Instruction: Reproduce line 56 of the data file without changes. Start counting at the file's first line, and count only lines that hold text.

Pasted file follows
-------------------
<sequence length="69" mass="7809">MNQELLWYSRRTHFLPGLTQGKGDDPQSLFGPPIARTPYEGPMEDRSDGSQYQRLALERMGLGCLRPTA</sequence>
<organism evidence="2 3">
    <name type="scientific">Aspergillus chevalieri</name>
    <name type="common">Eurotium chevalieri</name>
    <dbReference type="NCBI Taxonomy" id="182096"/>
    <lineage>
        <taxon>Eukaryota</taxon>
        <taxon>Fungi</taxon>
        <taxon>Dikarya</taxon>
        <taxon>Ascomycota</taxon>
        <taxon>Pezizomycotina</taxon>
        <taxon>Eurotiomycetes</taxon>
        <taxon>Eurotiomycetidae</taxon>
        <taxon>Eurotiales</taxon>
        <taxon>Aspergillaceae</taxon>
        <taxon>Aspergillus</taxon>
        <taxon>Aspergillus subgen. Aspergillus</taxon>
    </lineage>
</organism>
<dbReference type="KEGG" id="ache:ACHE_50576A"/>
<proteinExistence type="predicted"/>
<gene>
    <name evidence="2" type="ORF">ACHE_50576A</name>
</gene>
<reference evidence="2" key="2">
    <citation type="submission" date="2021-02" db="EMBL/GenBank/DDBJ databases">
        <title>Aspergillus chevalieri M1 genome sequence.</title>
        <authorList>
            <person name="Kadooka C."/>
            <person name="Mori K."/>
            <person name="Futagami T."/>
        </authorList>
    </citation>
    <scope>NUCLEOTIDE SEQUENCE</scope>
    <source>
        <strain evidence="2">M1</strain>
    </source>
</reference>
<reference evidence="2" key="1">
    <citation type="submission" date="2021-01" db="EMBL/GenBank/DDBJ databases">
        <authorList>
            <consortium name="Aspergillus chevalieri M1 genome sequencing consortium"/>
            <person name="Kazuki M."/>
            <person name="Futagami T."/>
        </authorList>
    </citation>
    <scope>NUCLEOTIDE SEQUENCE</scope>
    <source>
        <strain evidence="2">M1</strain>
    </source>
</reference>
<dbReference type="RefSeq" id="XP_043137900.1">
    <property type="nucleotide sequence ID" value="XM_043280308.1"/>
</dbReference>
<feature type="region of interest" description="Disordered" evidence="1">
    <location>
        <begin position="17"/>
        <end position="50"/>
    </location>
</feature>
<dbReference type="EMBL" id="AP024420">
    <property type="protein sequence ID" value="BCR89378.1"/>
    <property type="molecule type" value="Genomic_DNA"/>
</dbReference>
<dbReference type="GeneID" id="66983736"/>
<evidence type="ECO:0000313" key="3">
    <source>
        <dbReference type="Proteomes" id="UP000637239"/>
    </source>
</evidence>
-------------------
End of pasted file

    <location>